You’ll need this amount of time per window, and it includes drying time.
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What you'll need:
Cut-resistant work gloves
Utility knife or razor blade
Duct tape or painter’s tape
Wooden craft sticks
A cracked window is never a welcome surprise, but thanks to a stray baseball or hazardous objects, like rogue tree branches getting caught up in a windstorm, you may have this project on your hands.
Fortunately, cracked glass repair is easy with some simple materials. If you have recently discovered a fissure in one of your home’s windows, mirrors, or other treasured glass items, consider the following do-it-yourself, step-by-step process for repairing glass.
Remove the Glass
If you need to remove the glass from its current location, it’s important to do so carefully to avoid getting cut by broken shards. Put on safety goggles and protective gloves, then tape an "X" shape in the middle of the glass you plan on removing (use the duct tape or blue painter’s tape). That way, if the glass shatters as you remove it, the tape will hold all the pieces together and reduce the risk of injury.
Remove the broken pane of glass—ideally in one fell swoop—from its frame, whether it be a mirror frame, a coffee table, or a windowpane. With gloved hands, gently wiggle out any pieces that get stuck. You might have to use your heat gun to warm the putty or old glazing compound around the edges of the windowpane to loosen any final stubborn glass pieces. If need be, run the utility knife along the edge. Again, be careful.
Clean the Cracked Glass
Whether you plan to move the glass or not, you’ll need to clean away dirt, debris, fingerprints, and other smudges on the glass before you begin the repairs. Use dish soap, warm water, and a cleaning cloth to wipe carefully around the cracked glass. Be sure to keep on the safety goggles and cut-resistant gloves—even the light pressure causes the crack to deepen and break.
Prepare the Epoxy
Two-part epoxy is a strong adhesive that will help you repair broken or cracked glass, but it dries quickly. You’ll need to have your workspace prepped and ready to go before you start mixing up the epoxy. Lay out sheets of cardboard, and place the taped glass here—tape side down—if you removed the glass from its original location.
Cut open the two-part epoxy, which contains a resin and a hardener, and pour the contents onto a clean spot of the cardboard or on a paper plate. Mix the epoxy with a wooden craft stick or toothpick for about 20 seconds or as directed on the product package.
Apply the Epoxy
It’s now time to move swiftly before the epoxy hardens. Use a wooden craft stick or a putty knife, depending on the size of the crack, to apply the epoxy to the damaged area. Allow the epoxy to cure for about five minutes or per the package instructions.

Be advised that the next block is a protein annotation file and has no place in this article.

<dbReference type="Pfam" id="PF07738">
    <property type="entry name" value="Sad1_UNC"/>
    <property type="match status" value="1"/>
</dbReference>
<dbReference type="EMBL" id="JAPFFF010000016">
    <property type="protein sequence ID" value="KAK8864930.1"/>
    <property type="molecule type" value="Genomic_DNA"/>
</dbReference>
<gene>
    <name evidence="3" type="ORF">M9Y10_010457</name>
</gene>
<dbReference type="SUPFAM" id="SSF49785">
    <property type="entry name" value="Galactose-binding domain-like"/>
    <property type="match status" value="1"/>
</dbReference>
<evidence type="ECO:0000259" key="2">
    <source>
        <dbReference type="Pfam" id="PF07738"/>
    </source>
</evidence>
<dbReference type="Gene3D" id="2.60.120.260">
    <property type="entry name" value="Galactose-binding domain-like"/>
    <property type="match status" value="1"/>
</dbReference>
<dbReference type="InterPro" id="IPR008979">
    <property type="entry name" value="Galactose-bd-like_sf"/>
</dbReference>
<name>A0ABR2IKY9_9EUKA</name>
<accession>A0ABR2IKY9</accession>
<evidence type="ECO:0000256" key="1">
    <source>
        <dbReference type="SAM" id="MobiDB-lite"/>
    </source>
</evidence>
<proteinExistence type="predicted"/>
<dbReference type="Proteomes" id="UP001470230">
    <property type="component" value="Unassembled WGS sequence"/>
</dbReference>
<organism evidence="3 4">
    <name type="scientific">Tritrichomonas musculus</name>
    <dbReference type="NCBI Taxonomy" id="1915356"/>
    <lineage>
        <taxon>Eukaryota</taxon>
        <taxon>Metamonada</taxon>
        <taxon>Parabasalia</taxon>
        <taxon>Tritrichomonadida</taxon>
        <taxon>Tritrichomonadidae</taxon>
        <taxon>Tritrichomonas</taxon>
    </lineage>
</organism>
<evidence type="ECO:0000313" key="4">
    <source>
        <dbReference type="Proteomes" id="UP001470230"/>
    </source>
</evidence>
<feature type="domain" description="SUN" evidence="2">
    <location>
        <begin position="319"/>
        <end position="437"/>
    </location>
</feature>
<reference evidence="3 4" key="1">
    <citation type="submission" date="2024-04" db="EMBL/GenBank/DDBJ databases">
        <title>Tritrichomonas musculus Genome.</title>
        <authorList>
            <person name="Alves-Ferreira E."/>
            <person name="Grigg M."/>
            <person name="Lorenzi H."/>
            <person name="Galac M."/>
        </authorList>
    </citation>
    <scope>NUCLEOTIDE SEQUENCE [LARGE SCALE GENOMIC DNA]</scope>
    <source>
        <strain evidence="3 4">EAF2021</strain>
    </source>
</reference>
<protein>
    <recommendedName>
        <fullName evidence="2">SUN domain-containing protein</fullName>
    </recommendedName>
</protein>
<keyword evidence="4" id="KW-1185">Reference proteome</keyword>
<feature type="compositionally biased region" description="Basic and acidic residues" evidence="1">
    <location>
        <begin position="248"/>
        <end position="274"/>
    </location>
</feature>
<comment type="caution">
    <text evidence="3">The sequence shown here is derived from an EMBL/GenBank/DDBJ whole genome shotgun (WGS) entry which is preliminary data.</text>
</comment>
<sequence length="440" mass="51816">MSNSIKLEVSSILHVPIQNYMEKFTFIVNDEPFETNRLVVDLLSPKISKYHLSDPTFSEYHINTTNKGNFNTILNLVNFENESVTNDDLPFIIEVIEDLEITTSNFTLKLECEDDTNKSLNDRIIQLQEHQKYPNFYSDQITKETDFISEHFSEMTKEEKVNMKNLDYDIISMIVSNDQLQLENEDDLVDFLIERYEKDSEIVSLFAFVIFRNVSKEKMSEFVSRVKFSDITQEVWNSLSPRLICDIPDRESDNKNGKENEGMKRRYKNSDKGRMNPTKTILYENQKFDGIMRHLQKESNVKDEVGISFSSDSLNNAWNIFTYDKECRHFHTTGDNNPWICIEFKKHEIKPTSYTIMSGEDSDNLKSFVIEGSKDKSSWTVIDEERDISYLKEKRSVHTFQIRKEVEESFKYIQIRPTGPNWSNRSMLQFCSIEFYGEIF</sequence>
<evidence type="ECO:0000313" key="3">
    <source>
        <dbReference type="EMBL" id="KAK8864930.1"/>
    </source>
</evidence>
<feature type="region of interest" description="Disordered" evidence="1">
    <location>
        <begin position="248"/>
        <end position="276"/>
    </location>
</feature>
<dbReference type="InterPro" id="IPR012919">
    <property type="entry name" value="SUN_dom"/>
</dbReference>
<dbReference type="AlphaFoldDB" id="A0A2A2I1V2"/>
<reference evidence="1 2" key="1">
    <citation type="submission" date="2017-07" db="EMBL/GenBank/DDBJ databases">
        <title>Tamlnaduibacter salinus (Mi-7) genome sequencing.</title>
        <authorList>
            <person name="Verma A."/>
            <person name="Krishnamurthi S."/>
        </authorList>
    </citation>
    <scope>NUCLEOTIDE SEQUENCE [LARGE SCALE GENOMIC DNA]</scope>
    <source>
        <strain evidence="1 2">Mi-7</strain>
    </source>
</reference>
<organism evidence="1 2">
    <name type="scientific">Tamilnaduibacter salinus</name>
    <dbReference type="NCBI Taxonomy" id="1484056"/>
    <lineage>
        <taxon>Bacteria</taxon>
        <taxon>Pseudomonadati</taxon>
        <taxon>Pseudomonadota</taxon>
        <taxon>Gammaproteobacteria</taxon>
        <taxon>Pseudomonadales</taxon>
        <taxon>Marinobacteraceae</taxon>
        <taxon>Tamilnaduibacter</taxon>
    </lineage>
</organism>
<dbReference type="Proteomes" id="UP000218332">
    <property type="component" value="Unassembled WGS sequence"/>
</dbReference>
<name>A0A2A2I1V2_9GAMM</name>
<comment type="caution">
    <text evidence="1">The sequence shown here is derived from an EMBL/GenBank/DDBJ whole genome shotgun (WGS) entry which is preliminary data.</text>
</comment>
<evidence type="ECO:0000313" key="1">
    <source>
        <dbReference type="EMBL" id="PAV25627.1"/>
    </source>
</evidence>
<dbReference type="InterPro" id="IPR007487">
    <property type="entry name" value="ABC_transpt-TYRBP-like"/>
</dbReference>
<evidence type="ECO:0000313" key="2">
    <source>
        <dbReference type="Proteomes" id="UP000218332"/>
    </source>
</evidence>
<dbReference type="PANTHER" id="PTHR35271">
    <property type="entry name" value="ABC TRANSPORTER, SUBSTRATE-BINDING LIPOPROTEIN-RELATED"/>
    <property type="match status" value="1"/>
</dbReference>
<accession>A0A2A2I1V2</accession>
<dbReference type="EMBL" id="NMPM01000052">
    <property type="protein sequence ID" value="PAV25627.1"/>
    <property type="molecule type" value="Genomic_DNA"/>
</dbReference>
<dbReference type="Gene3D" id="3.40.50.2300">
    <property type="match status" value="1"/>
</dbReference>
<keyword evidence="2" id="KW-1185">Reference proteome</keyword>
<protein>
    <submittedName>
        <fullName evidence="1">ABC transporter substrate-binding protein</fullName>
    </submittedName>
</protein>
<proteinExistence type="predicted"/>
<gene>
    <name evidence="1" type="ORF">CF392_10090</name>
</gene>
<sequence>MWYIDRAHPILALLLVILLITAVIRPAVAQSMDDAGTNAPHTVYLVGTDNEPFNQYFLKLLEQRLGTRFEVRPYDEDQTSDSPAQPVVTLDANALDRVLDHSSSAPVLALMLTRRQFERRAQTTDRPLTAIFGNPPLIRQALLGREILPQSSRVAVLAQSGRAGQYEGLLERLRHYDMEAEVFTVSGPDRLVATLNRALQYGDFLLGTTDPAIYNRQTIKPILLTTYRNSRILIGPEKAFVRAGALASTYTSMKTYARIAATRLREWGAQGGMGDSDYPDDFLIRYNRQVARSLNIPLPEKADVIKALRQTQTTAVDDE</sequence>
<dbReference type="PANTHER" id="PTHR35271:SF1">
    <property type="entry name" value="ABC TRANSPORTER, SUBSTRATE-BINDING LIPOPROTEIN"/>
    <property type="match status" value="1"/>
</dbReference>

Separated pieces of glass: For multiple pieces of broken glass, apply the epoxy to the broken edges of each piece, then push them together to attach.
Cracked glass: For one piece of glass, simply spread the epoxy over the cracked surface of the glass.
Cut Away Excess Epoxy
With gentle pressure, use a utility knife or razor blade to scrape excess epoxy off the surface of the glass. Keep the knife or razor blade flush with the glass and at a low angle, about 15 degrees. Move the blade away from your body to prevent accidental injuries.
Cure and Clean
Photo: Cavan Images / Cavan / Getty Images
Once the excess epoxy is cleared away and the glass surface is smooth and even again, allow the epoxy to cure for another 24 hours. Now that the glass is dry and smooth, use a cleaning cloth and glass cleaner to clean the surface, removing any fingerprints or dust. Sweep or vacuum up any leftover glass shards. Remove any tape and replace the glass panel back in its frame.
DIY Window Repair vs. Hiring a Window Professional
Before you begin the repair process, you should first inspect the window and evaluate whether or not the glass is worth repairing in the first place. If the glass has suffered significant damage, you should turn it over to the hands of a local window glass repair pro.
DIYing a glass window repair will cost up to $25 for supplies and around $200 for tools, depending on the size of your break and the quality of the materials you buy. Heat guns, the most expensive item on the tool list, range from $25 to $150, but you may not need one. The costs vary based on region, but hiring a pro to come out to your home will probably run you at least $40 to $70 per hour in labor.
Can glass be melted together?
Known as glass fusing, glass sheets or cracked glass can be melted together. But this process requires extremely high temperatures, around 1,400 degrees Fahrenheit to 1,600 degrees Fahrenheit, and a kiln to properly melt the glass.
When should I consider replacing glass?
It may be worth it to repair small cracks or chips in a glass window, but extensive damage may warrant replacing the whole window. Also, if the frame is damaged, it’s best to replace the whole window.
Broken glass or window frames can be costly, especially because they allow heat or cool air to escape your home, increasing your energy bills. Rain may also seep in, leading to costly water damage.